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    Smallholder farmers pay the price of poor farming policy

    Kimathi Makira an IT graduate enjoys the dangling bananas and the succulent tomatoes in his farm. Though his farm feels not much bigger than a handkerchief, about three quarter of an acre, he has invested on growing a lot with little land even as Kenya grapples with poor land policy.

    His venture is a radical departure from the usual subsistence crops that the community has depended on for generations. “The biggest problem we have is inheritance,” he said. “Every father divides his land amongst his sons, and now plots are so small that it’s almost impossible to survive, let alone make a living.

    "We've got to come up with a way of combining and consolidating farms into communal plots so we can benefit from economies of scale." And for Makira, the issue of land reform lies at the heart of Kenya’s food crisis.

    “The problem for small farmers like myself is that we have to buy our inputs in very small quantities. That means we get no bulk discount for seed or fertiliser.

    "We can't afford to improve our infrastructure with things like irrigation systems, so we're dependent on rain, and there's no way we could ever think big machines like tractors."

    Makira’s maize harvest is meager: about half a bag of dried white maize.
    He shook his head in frustration: "The agronomists tell us we should be getting about three bags of maize for a plot my size. That's what they harvest in the US or Europe. But here, we get one sixth of that."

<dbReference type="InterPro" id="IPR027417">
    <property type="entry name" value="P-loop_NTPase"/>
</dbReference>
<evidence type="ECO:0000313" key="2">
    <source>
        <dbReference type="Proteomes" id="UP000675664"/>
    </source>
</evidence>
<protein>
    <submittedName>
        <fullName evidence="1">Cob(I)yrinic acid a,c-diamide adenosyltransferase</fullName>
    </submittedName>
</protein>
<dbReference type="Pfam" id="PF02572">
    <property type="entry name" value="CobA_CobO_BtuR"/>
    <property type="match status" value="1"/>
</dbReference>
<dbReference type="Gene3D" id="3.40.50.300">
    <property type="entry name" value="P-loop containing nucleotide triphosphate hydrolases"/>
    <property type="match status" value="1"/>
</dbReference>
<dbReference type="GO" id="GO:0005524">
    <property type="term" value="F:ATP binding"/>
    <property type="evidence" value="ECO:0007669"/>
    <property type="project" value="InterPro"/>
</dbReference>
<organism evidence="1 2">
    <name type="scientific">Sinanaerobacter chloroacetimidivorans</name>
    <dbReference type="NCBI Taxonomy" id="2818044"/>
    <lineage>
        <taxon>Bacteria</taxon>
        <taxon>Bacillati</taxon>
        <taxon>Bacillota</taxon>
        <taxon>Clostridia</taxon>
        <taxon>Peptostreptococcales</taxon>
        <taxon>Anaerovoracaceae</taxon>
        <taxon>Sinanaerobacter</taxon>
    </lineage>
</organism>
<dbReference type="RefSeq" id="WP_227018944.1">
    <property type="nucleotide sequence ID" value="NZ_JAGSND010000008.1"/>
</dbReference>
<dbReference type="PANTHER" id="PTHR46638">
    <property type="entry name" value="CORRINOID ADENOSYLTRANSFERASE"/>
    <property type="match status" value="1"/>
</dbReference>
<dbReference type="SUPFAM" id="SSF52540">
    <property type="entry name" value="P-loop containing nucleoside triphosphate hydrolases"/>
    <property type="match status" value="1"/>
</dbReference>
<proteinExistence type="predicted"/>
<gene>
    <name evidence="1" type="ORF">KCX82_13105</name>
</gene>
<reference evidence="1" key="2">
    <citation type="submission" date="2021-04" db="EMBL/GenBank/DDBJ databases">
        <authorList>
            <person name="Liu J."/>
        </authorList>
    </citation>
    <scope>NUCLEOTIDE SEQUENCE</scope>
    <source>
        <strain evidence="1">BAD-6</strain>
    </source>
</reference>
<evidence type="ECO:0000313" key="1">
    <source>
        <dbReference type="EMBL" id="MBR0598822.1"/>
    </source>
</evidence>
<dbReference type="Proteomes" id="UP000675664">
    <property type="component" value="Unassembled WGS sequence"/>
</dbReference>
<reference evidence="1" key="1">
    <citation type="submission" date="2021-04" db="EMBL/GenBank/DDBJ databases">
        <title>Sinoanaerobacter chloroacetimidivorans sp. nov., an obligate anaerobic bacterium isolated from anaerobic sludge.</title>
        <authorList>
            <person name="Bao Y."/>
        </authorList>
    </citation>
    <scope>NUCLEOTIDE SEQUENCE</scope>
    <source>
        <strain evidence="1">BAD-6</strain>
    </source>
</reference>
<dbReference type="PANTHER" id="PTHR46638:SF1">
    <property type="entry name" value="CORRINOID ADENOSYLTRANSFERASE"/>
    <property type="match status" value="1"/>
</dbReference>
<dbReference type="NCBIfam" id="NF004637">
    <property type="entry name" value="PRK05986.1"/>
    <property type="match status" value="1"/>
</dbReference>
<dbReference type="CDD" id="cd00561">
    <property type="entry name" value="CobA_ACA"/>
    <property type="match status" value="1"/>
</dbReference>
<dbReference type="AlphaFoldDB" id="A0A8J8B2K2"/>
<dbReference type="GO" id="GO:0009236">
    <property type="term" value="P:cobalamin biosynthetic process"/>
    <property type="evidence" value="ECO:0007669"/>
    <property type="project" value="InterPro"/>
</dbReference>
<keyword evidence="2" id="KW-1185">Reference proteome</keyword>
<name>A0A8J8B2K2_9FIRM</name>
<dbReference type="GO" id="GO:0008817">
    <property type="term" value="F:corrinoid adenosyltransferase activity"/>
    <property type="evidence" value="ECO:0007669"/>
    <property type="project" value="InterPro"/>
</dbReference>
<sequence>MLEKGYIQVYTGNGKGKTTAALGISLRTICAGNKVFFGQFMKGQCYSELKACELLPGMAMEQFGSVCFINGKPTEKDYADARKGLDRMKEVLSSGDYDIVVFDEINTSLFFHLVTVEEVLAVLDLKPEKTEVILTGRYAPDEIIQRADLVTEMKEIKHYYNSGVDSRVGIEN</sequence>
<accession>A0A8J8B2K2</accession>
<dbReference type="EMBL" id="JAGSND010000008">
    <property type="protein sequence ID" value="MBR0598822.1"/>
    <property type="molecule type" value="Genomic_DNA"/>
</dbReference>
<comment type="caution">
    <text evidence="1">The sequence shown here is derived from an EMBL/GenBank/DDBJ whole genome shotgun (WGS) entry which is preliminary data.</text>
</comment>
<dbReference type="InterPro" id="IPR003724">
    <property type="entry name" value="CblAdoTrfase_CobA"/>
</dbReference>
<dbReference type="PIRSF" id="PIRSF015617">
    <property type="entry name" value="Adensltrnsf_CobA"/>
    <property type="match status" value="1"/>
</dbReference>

About half the maize that ends up in the markets comes from small farmers like Makira. Ironically, that tends to inflate the impact of rising prices for inputs like seed and fertiliser.

    “Because subsistence farmers pay a premium for buying small quantities of their inputs, any rise in costs has a disproportionate impact on the price of their produce in markets,” said agricultural economist Dr Julius Okello.

    “Ultimately it’s the consumers who pay, but it also makes it impossible for small farmers to improve themselves or their farms.” Even getting produce to market is a problem.

    Because small farmers can’t afford to hire a truck, brokers come by every week or so to buy from the farm gate and move the goods to town, adding their own premium in the process.

    Dr Okello acknowledges that the global rise in food prices has had its impact in Africa, but he also argues that most of the problem is self-inflicted; that Africa’s own unique circumstances have added to the crisis and pushed domestic prices far higher than they should be.

    “The continuous subdivision of land is the starting point. We’ve never had a proper land policy in Kenya, so the farms are chopped into smaller and smaller pieces that are impossible to survive on.

    “But the food distribution system – the infrastructure – is very poor, so it is very expensive to move things like maize from where there’s a surplus, to where it’s needed. Why would you organise a truck to get your maize to Nairobi, when it’ll probably break down on the bad roads along the way?”

    “And on top of it all, we’ve got retrogressive trade policies. The government usually announces a ban on maize exports, but all that it does is create a black market for smuggled grain that drives prices up even higher. Either way, the consumer pays.”

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